In previous games, Lara’s double pistols were her trademark weapon. That is no longer the case. While they are treated in homage later in the game, her primary weapon becomes a bow. Sure she ends up getting pistols, shotguns, and an assault rifle, but the bow becomes her best friend.
As the game progresses, each of these weapons can be upgraded based on the salvage she collects, but the bow’s upgrades might be the best. Arrows come in both standard (perfect for stealth kills) and fire varieties, but there is also a special re-usable roped arrow that can attach to fixtures so she can use it like a zip line, or tightrope across an area. Not since Far Cry 3 have I enjoyed using a bow in a game so much.
Also, as the game progresses, she learns new skills for hunting, combat, and survival. For instance, the pick axe that Lara uses to scale jagged rock faces can also be upgraded for use in combat for a surefire kill.
Killing is something that Lara will specialize in right away, but it also happens to her a lot. This version of Tomb Raider is brutal. Lara gets shot, impaled, falls, crushed, smacked around, you name it. It can be pretty gruesome to watch at times. And some of the ragdoll-like falls she goes through in the game, you have to wonder just how she survives that. There is no way someone can survive falls like that for real.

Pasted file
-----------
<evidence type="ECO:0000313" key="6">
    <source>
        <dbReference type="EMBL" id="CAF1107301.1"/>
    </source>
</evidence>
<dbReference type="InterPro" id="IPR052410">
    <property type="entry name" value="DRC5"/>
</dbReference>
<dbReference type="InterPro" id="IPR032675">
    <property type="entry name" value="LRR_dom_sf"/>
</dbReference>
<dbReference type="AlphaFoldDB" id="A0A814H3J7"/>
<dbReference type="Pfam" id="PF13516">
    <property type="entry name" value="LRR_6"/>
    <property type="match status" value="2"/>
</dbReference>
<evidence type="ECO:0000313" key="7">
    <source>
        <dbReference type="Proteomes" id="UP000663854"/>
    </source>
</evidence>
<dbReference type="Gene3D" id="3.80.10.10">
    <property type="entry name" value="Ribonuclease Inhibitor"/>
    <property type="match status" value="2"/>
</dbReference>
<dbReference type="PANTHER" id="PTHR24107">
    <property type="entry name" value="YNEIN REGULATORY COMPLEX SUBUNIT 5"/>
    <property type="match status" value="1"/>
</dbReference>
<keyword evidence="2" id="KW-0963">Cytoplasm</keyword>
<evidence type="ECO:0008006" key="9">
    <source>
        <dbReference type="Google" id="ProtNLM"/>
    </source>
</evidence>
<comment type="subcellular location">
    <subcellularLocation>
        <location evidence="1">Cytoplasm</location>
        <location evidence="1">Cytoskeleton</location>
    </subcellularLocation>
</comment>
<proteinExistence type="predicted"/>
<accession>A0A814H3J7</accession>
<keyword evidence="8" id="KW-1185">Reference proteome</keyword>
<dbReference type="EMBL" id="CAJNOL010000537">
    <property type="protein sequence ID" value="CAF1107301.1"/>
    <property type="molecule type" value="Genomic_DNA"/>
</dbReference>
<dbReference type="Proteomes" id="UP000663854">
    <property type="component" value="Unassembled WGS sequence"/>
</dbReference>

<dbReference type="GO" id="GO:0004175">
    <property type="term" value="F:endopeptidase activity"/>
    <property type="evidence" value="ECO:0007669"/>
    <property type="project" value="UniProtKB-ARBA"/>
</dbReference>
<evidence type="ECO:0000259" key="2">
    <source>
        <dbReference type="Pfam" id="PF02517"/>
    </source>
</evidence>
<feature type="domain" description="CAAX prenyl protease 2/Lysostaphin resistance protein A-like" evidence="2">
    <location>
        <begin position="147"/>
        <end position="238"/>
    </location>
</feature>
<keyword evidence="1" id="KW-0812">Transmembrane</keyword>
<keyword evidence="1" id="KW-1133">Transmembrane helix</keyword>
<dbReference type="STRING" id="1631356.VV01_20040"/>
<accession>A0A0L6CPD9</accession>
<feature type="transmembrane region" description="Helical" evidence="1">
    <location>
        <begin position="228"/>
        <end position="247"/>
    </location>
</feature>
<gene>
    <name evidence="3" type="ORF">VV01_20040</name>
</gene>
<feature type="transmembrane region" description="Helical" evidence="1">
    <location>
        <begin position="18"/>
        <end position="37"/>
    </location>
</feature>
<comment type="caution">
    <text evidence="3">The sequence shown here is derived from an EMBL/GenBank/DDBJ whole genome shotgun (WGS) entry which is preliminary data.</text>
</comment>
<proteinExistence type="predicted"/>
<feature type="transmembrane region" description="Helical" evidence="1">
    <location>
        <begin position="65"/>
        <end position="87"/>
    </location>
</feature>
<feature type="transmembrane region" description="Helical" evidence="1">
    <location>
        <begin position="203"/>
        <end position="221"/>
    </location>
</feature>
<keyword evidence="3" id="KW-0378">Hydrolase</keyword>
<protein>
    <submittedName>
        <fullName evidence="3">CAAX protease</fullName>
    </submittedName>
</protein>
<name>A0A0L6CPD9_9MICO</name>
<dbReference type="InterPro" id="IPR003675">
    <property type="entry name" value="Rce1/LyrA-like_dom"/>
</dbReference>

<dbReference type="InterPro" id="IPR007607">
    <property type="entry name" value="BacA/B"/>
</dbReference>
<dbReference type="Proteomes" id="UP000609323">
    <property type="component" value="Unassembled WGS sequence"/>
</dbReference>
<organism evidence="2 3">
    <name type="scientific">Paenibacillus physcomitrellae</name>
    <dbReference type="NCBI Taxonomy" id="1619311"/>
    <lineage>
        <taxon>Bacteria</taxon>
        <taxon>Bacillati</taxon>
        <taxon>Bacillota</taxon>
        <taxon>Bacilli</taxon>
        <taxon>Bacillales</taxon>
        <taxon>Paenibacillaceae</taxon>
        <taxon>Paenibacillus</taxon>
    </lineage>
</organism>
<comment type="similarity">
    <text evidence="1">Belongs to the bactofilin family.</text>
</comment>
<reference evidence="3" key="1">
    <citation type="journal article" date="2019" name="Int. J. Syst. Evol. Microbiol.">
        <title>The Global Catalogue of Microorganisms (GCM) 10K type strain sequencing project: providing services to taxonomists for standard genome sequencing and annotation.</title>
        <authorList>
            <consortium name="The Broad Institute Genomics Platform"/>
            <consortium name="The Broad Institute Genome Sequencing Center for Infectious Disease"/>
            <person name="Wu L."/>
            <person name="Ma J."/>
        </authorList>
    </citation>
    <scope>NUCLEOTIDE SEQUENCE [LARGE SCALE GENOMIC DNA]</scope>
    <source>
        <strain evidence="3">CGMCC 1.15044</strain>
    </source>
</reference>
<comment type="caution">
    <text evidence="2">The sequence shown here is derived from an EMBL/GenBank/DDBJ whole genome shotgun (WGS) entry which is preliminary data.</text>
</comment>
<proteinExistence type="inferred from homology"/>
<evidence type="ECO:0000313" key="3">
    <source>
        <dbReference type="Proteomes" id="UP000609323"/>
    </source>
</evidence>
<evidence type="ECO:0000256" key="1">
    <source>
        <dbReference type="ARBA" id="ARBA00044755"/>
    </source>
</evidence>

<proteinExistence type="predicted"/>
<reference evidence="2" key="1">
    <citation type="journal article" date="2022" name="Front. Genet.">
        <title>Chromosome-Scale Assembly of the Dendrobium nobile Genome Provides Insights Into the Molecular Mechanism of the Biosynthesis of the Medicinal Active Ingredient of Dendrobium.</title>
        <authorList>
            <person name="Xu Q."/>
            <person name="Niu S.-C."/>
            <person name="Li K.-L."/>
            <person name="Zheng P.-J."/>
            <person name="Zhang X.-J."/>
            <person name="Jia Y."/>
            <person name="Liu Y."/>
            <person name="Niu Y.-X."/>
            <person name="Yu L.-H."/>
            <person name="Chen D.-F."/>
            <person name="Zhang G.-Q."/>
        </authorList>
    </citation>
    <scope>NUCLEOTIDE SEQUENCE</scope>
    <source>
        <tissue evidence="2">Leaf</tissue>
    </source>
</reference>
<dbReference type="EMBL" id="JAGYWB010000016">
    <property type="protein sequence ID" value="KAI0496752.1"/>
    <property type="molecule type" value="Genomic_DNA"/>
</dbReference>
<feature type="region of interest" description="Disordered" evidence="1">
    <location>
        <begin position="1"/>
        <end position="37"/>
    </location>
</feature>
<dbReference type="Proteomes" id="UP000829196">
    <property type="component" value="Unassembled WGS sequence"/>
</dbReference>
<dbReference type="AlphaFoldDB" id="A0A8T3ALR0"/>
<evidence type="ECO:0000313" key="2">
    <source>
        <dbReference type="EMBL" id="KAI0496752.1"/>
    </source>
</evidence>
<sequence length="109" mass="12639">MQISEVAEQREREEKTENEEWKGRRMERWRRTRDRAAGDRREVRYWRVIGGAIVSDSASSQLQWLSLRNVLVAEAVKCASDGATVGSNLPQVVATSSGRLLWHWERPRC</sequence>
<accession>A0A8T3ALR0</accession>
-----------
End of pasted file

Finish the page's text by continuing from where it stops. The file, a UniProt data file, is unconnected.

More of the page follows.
Some of these sequences end up in something I wish would be left out of games soon: quick time events. Tomb Raider has a lot of them in scripted events. While they look amazing, they can be considered a somewhat lazy attempt to bring players into a game. But thankfully there is also a ton of places to explore and cool things to pick up, even after the main campaign of about 10 hours is finished.
There is also the classic Tomb Raider style exploration to go through in order to collect very rare artifacts. I do admit I find it funny to hear Lara say during her first few tomb explorations, ‘I hate tombs!’ However, as she goes through them, she actually describes what she sees in them, as well as their history, which is a really cool touch that adds to her character.
The return to Lara Croft’s roots is an amazing one. It might seem more like an action packed thrill ride compared to the past cave explorations, but it’s definitely a step in the right direction. I actually like this new Lara, and I can’t wait to see if Crystal Dynamics builds more onto the new direction that Tomb Raider is going. Currently, a lot of people are claiming that Bioshock Infinite is an early runner for Game of the Year. I’d have to say no to that, as my vote would go towards Tomb Raider instead.
Pros: An excellent retelling of the original story. More action-based compared to previous exploration based TR games. The development of Lara from frightened captive to hardened survivor is staggering!
Cons: Lara gets brutalized a lot, and some of her deaths can be rather disturbing. Supporting characters seem a bit stereotypical. A few too many quick time events for me.